Grass is used to fill in an awful lot of public spaces. We think of it as the automatic response to revitalizing just about any building or construction site, and since grasses are so darn tough, they seem to thrive just about anywhere. Grass seeds are cheap to produce, and the plants are durable, so it stands to reason that we have come to depend on it this way. But it isn’t much more than that.
We like the idea of supplementing unused grassy spaces with wildflowers, but there are some basic principles to understand for the best success.
First of all, choose the site thoughtfully. Some grassy areas are regularly mowed by highway crews or municipal workers, so wildflowers will not do well. You need to stay well away from other planted areas like gardens and farms, just out of courtesy. We find that sloped areas beside highway overpasses are quite good for this purpose, particularly when they have been planted with trees, which seems to be increasingly common (thank goodness). It’s clear that these areas will not be mowed, or probably given a second thought by the crews that planted them.
Second, take some time to choose the right kinds of seeds. Avoid species that are rampant spreaders, and check that none of the species are listed in your area as invasive or noxious weeds. A good list of risky species can be found here. Also, choose species that are drought-tolerant or suitable for xeriscaping. These seeds are going to depend on rain for all their watering needs, so plan accordingly. Similarly, if you’re planting into low areas that can become swampy, even for part of the year, select species that thrive in these conditions.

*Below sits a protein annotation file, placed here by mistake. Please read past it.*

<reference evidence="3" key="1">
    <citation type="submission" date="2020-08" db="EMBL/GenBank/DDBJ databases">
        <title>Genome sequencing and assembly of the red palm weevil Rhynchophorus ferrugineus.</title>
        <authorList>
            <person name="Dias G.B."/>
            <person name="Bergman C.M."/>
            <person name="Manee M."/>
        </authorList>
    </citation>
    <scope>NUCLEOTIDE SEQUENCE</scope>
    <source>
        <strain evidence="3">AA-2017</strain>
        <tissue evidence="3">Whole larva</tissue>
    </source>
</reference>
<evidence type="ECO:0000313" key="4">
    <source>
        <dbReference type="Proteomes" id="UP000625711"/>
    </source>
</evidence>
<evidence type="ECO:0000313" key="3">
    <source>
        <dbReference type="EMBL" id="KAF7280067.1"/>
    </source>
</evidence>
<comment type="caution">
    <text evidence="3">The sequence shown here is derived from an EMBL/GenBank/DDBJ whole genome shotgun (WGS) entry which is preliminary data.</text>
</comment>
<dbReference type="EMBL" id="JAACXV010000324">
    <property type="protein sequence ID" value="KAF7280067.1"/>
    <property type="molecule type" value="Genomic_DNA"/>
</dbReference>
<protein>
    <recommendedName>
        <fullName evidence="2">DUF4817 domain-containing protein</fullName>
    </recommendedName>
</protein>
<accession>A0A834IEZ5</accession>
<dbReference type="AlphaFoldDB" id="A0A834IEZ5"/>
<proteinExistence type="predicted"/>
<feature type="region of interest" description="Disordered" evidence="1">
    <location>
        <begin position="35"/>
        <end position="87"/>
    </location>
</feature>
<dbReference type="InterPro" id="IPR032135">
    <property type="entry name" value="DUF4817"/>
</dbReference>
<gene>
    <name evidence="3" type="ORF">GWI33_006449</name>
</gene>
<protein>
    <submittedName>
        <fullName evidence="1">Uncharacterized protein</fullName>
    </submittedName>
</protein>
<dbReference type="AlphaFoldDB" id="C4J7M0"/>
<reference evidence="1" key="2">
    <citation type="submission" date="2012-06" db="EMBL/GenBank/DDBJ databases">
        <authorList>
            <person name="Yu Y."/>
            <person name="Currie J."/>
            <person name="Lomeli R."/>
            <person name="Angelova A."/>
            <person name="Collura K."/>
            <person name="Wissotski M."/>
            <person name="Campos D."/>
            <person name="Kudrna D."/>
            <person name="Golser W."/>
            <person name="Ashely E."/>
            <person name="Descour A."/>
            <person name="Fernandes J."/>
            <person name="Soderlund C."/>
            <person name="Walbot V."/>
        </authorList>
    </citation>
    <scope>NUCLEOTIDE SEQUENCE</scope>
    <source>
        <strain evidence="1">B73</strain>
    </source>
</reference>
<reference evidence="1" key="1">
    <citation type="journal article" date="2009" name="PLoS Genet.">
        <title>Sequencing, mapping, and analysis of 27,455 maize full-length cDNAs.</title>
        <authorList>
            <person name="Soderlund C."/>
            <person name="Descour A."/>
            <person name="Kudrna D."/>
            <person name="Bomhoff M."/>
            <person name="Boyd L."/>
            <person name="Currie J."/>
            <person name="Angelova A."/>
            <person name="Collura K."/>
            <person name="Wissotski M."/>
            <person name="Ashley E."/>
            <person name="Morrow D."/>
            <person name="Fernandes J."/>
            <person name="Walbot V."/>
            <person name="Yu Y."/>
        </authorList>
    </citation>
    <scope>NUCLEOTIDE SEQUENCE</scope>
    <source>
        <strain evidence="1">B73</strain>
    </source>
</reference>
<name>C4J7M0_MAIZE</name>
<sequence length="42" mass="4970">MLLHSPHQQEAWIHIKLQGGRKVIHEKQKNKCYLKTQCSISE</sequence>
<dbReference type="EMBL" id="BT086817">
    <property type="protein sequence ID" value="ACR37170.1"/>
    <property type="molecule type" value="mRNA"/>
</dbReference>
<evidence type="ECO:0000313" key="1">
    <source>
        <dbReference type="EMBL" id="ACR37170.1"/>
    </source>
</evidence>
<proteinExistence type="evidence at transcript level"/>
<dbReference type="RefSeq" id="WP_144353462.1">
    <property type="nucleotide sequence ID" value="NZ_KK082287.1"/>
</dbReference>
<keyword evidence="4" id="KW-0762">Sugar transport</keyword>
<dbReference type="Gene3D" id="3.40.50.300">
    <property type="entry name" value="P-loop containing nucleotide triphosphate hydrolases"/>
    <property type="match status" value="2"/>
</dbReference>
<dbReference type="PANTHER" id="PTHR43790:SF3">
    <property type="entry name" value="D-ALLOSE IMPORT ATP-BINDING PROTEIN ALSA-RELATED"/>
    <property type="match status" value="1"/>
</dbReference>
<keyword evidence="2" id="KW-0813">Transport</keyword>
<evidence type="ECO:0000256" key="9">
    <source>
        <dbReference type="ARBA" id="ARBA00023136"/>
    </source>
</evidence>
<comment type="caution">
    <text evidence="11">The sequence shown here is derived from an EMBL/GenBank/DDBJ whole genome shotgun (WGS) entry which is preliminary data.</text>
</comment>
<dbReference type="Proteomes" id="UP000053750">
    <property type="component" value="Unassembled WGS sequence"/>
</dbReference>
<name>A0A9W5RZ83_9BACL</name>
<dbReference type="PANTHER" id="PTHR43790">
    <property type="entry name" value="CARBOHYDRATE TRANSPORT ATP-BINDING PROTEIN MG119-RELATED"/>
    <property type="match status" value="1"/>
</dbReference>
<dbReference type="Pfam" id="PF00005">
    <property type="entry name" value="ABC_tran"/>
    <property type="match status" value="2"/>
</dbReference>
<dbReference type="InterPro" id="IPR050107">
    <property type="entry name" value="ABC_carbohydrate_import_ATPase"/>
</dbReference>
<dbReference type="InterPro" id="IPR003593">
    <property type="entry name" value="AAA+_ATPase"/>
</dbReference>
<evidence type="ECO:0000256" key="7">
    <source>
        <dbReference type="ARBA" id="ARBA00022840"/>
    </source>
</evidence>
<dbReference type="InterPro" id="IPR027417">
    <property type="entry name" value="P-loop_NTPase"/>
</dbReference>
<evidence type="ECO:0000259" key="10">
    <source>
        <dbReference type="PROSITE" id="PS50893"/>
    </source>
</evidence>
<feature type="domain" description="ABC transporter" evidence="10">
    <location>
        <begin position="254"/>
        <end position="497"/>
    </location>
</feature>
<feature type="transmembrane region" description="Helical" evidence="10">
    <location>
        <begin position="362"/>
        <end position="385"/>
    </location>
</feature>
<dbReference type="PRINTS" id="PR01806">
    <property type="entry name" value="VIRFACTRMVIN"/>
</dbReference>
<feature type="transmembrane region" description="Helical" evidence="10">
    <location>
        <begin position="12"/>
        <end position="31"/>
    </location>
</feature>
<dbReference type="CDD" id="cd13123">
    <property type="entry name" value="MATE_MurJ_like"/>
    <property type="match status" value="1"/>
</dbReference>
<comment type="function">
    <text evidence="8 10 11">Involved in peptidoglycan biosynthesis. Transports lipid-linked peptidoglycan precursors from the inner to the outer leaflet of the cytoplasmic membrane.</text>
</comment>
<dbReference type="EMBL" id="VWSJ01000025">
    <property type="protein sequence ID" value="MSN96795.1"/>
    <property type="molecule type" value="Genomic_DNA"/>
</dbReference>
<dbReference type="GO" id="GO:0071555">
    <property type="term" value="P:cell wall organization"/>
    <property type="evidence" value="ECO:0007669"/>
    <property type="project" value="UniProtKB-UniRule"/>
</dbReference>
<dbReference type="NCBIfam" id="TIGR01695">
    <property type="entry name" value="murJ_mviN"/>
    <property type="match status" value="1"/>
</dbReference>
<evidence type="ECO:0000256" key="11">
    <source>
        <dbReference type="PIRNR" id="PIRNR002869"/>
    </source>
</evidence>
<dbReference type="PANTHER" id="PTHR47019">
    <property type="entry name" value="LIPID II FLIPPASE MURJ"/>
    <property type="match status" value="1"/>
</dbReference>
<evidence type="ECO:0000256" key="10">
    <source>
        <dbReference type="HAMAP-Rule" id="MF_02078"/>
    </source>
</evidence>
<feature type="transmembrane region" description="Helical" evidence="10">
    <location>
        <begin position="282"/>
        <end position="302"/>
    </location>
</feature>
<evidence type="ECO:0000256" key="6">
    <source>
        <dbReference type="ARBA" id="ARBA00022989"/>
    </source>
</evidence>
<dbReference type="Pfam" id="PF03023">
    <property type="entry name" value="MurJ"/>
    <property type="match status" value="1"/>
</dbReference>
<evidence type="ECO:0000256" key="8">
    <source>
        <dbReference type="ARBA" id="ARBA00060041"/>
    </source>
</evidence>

Seed Balls are an excellent method for Flower Power Planting. As they disintegrate in the rain, they provide the seeds with something to root into. Seeds that are just broadcast over existing lawns will have a hard time coming in contact with the soil due to the tight network of grassy roots. To account for this, try mixing the seeds evenly into a larger volume of soil just before planting, and then distribute the seed-laden soil. This will certainly improve the chances of germination, and it may actually improve the health of the existing landscape. Soil can harbour plant diseases, so choose soil from a reputable supplier or soil that has been sterilized.
Finally, be sensible: This type of guerrilla gardening is not suitable for sensitive eco-regions. It works well in cities, and particularly well in areas that have otherwise been given over to concrete. Meridians, traffic circles, unused parking lots… Any place where soil can collect makes a potential home for plants that will feed pollinators and brighten the landscape. Commit to Grow with us, and commit an act of Flower Power Planting this spring.
After all, we did our part: